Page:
This site is brought to you by Save Tillie, an all volunteer organization comprised of 1,000 friends of Asbury Park. Founded in July of 1998, our original goal of saving the Palace's iconic Tillie image expanded in 1999 to an attempt to save the entire Palace. Under our leadership, the Palace won an honored place on the New Jersey and National registers of Historic Places. Demolition of the Palace in 2004 came over the objections of the National Trust for Historic Preservation, the Asbury Park Historical Society, Preservation New Jersey, and Save Tillie. In the end, we saved more than 125 internal artifacts from the Palace and the Tillie mural from the Cookman Avenue wall, and through our work the Bumper Car murels on the Lake Avenue facade were also removed to storage.
July 2014 report:
INDEPENDENT CONSERVATOR SAYS
PALACE AMUSEMENTS ARTIFACTS
ARE IN "FAIRLY STABLE" CONDITION
The 31 surviving artifacts from Asbury Park's historic Palace Amusements are, for the most part, in "fairly stable" condition 10 years after being removed from the National Register of Historic Places amusements arcade and placed into storage.
That was the central finding of Paul Himmelstein, a New York conservator, who inspected the artifacts June 19, 2014 in their three storage locations along Asbury Park's waterfront.
Himmelstein wrote in his inspection report that three large wall murals, painted on stucco-covered cinder blocks and stored in plywood sheds, appear to have survived the 2013 super storm Sandy with little water damage. There is, he wrote, some evidence of paint loss, and the rate of deterioration suggests the need for regular inspection.
A series of wooden cutouts, depicting amusement scenes from the Cookman Avenue side of Palace Amusements, appear to have been "soaked" by water from Sandy, causing considerable deterioration, he said. Himmelstein called for removing the artifact to a dry, elevated location.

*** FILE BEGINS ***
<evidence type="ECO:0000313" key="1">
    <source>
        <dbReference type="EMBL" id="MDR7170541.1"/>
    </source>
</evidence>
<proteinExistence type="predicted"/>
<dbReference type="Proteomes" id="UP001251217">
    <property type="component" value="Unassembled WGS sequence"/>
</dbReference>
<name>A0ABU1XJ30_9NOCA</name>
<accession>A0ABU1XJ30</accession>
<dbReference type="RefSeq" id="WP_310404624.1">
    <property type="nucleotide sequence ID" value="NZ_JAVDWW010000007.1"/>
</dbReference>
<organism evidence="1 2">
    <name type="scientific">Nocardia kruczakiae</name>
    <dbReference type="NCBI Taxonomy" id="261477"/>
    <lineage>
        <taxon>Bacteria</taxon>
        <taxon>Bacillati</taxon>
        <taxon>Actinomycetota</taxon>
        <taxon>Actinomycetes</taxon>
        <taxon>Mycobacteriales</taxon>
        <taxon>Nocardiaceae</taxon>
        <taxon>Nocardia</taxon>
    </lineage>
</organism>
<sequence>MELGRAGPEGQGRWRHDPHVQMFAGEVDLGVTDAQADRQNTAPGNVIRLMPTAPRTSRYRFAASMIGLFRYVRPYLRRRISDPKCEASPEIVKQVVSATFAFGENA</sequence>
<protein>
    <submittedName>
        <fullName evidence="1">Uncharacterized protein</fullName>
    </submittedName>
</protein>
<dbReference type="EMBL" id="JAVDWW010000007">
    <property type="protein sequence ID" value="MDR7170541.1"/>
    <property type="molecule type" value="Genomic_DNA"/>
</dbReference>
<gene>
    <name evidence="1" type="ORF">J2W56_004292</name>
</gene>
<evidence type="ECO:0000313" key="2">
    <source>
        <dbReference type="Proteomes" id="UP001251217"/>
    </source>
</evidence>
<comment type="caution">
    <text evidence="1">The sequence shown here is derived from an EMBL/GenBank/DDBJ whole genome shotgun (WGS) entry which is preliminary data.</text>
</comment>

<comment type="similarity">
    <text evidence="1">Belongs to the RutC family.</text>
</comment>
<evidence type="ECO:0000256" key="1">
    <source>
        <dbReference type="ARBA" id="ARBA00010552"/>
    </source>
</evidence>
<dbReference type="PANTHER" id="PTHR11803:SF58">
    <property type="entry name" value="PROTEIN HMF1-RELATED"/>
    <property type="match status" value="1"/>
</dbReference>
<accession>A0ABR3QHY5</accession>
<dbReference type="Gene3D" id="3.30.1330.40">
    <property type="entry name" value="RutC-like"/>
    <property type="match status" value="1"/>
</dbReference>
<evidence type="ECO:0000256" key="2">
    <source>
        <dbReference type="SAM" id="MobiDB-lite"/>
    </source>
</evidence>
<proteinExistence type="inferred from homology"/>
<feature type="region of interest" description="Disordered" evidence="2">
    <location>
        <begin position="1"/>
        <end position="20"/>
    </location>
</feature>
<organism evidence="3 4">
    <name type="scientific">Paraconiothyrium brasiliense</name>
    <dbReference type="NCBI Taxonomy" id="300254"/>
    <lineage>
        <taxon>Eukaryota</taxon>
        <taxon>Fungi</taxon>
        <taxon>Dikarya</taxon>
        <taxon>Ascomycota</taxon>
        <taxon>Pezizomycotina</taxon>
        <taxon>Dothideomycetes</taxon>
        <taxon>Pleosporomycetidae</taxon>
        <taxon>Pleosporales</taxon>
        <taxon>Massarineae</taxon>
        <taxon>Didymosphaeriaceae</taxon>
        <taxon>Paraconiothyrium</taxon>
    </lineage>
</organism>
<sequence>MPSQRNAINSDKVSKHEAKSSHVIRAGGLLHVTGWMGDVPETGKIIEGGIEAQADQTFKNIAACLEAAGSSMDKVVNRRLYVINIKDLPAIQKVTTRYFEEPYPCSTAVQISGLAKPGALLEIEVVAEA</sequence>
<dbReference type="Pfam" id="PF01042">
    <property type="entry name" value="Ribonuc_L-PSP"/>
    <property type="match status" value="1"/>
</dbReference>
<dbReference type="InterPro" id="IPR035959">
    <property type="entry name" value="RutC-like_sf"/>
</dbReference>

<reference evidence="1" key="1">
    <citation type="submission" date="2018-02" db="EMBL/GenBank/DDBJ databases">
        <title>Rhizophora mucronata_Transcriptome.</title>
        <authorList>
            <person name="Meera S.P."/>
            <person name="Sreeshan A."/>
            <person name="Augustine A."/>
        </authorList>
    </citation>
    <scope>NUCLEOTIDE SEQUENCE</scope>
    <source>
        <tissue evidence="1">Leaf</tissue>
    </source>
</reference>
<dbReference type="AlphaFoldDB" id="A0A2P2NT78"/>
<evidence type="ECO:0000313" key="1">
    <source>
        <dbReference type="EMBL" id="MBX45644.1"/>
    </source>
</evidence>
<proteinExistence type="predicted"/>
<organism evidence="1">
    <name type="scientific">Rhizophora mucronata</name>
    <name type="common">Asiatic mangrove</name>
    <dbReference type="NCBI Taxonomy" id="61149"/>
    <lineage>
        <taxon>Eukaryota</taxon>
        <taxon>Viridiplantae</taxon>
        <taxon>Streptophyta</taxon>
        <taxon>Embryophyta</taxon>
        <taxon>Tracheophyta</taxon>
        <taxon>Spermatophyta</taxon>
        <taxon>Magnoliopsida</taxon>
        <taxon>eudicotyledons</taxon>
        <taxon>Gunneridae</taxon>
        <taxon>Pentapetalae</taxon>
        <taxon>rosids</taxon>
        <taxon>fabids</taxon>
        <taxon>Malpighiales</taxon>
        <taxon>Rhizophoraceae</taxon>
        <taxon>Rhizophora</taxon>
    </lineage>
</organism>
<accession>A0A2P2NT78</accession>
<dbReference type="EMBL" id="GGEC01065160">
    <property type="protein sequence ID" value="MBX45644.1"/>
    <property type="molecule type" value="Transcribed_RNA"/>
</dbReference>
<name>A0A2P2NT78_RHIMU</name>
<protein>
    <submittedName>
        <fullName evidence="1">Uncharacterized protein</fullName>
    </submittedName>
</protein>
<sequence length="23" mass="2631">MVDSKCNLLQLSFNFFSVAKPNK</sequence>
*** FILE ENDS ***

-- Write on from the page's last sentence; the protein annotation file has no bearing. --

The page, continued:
The inspection of a sign and 26 metal channel letters was cut short owing to an inoperative lighting fixture in a storage area. From what he could see, Himmelstein said the metal items appear rusted, but stable.
Among other recommendations, Himmelstein proposed annual inspections of the artifacts as a way of preventing small issues from growing into larger ones. However, Carrie Turner, general manager of the Madison Asbury Retail development firm, rejected the concept, saying that the developer was opposed to granting "access by right" to the Save Tillie organization, a federally recognized non-profit group which paid for the Himmelstein inspection. By letter, Save Tillie called on Turner to reverse her position.
The inspection came 10 years after Asbury Park's watefront redevelopment firm, Asbury Partners, agreed to preserve and reuse the artifacts in a new building in mitigation for demolishing the 116-year-old amusement arcade at the corner of Cookman Avenue and Kingsley Street.